There are 100 million small- and medium-sized farmers throughout India whose livelihood depends on the output from their few acres of land. Most of them earn the equivalent of $50 – $100 per month if they’re lucky. With limited resources, they are particularly vulnerable to challenges posed by pests, variations in weather, and availability of water. A good harvest in one season can be followed by a crop failure resulting in little or no income. This unpredictability of earnings is one of the biggest challenges that small farmers in India face, and is a key cause of keeping them battling poverty.
Helping small farmers generate a consistent income is central to the mission of Kheyti (“KAY-tee”), a company based in India. Kheyti’s President and one of its co-founders, Sathya Raghu Mokkapati, says that when he and the company’s other founders began to consider ways to improve predictability for small farmers in India, “the short answer was there was nothing available that was affordable. The only realistic solution seemed (to be) greenhouses but they were really expensive.”
The company’s four co-founders spent months talking with dozens of small farmers in India to learn about their challenges and needs. This led them to design, test, and bring to market an inexpensive greenhouse that saves water, increases yields, and helps farmers achieve consistent earnings — a product they call Greenhouse in a Box.
The Kheyti greenhouse is 20 meters by 20 meters and is covered with netting. The 400 square meter greenhouse takes up a small part of a small farmer’s land. (A small farmer is defined as having less than 2 hectares, or 5 acres of land). A drip irrigation system is also installed. The company began with a proof-of-concept phase with 300 farmers in Hyderabad, which allowed them to quantify the impact of the greenhouse. They found that by utilizing their greenhouse, farmers are able to use “90% less water and grow 7 times more food.” These dramatic improvements are what give Kheyti’s small farmers the ability to achieve a consistent income.
Kheyti provides installation of the greenhouse and initial training for the farmers. Ongoing advisory services are provided in a hybrid model, with consultations or trouble-shooting provided in person or virtually. They also offer seeds and fertilizer to those farmers who need them, but there are no ongoing contracts or purchase requirements. They have also focused on training their advisors to provide guidance on growing 14 staple crops — such as tomatoes, cabbage, chili peppers, and cucumbers.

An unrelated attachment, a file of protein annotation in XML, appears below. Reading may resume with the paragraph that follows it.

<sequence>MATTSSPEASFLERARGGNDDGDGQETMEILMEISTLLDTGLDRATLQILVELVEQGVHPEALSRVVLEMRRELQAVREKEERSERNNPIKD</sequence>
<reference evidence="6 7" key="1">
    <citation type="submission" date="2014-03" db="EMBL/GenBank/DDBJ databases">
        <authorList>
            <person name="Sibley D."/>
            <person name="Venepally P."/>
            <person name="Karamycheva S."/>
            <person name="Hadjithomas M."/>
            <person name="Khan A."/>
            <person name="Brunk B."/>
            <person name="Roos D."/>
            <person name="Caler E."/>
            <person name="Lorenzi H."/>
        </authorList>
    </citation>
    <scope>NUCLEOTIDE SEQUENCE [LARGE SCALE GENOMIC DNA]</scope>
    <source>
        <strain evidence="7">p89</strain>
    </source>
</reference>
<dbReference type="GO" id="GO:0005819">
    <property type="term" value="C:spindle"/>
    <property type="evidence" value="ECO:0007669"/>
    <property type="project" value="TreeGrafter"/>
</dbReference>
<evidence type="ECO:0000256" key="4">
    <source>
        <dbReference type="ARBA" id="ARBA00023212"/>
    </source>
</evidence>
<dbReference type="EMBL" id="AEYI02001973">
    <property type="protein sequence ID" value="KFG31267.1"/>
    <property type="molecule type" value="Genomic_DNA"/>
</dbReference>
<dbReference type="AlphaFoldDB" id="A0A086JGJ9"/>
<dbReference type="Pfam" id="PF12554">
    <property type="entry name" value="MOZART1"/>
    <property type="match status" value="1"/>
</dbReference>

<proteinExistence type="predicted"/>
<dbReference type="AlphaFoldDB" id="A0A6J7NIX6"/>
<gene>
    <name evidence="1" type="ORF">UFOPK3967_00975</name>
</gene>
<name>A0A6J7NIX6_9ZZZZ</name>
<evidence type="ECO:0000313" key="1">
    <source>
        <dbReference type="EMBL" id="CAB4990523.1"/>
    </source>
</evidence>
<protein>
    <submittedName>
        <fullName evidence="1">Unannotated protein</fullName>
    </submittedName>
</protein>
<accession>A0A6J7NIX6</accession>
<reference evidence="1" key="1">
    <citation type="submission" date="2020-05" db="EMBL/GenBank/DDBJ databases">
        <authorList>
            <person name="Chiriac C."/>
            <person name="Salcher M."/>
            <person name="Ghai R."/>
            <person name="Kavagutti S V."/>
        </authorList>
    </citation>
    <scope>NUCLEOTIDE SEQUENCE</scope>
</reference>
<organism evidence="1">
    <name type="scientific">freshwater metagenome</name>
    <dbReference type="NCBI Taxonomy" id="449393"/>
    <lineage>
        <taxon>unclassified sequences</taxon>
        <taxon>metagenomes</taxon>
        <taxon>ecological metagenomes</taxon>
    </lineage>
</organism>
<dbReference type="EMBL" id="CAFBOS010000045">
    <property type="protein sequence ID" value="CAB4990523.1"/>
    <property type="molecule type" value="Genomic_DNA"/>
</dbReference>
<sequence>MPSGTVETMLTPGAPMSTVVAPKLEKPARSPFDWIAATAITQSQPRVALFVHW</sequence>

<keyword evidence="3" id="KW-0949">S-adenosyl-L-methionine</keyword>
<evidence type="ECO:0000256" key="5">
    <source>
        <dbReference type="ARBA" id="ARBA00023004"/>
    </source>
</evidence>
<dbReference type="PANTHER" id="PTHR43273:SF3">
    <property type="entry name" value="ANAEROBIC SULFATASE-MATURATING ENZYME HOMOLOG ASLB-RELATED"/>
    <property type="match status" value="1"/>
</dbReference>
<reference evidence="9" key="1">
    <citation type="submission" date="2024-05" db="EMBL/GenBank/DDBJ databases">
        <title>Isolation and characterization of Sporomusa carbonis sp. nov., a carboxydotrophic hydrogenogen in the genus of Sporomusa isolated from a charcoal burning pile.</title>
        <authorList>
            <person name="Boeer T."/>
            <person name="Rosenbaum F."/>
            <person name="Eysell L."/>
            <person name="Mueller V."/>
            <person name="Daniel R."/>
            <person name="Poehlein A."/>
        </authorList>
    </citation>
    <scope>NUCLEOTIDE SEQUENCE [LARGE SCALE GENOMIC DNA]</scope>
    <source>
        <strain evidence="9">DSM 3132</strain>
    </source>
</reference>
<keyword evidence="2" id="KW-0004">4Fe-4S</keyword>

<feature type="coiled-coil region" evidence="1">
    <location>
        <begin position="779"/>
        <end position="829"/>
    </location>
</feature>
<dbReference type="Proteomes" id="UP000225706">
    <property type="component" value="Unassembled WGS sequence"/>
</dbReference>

There are now 1,000 farmers in six Indian states who are utilizing the Greenhouse in a Box.
Initially, the company’s model included partnerships with lenders who could provide farmers with financing to purchase the greenhouse. However, Sathya states that they have been able to reduce the cost of the greenhouse from the equivalent of $4,200 to $1,000, which he states has eliminated the need for most farmers to access financing. Going forward, Sathya reports that they plan to simplify the greenhouse design even further so that it can be installed with one Kheyti technician, a farmer, and two or three other people — a smaller team than is currently required.
Founded in 2016, Kheyti has won several awards, including the Acumen Emerging Leaders Award, Kellogg Social Entrepreneurship Award, and the Common Bond Social Impact award, among others. To date, Sathya states that the company has been “bootstrapped and soft-capital funded”, but that venture funding is something they’re working on.
Kheyti began its expansion phase in April 2022. There are now 1,000 farmers in six Indian states who are utilizing the Greenhouse in a Box. While Sathya says that they “feel more confident of scaling” now — and are anticipating four to five times year-on-year growth going forward — they do face two primary challenges. The first is anticipating and managing exponential growth. They’ve found in each new region there are some early adopters, with significant growth in customers coming after that via word of mouth. Sathya says that it’s important for them to “really figure out more clearly the adoption curve for our model.”
Keythi hopes to have 100,000 Indian farmers using their greenhouse in five years.
The second challenge Kheyti faces is the consistent delivery of service — particularly advisory services. Summarizing the challenge, Sathya says, serving “multiple geographies, across multiple crops, across multiple seasons (means) there are a large number of variables that we need to consistently get right.”
As Sathya stated in a TED talk in early 2022, “Climate risk is the root cause that causes farming to be unpredictable and unviable.” In five years, Keythi hopes to have 100,000 Indian farmers using their greenhouse — with continued, exponential growth beyond that. At the same time, their goal is to share Kheyti’s technology with small farmers in other regions of the world who face similar challenges. They are eager to partner with companies that work with farmers, and hope that these collaborations will allow them to expand Kheyti’s impact outside India.
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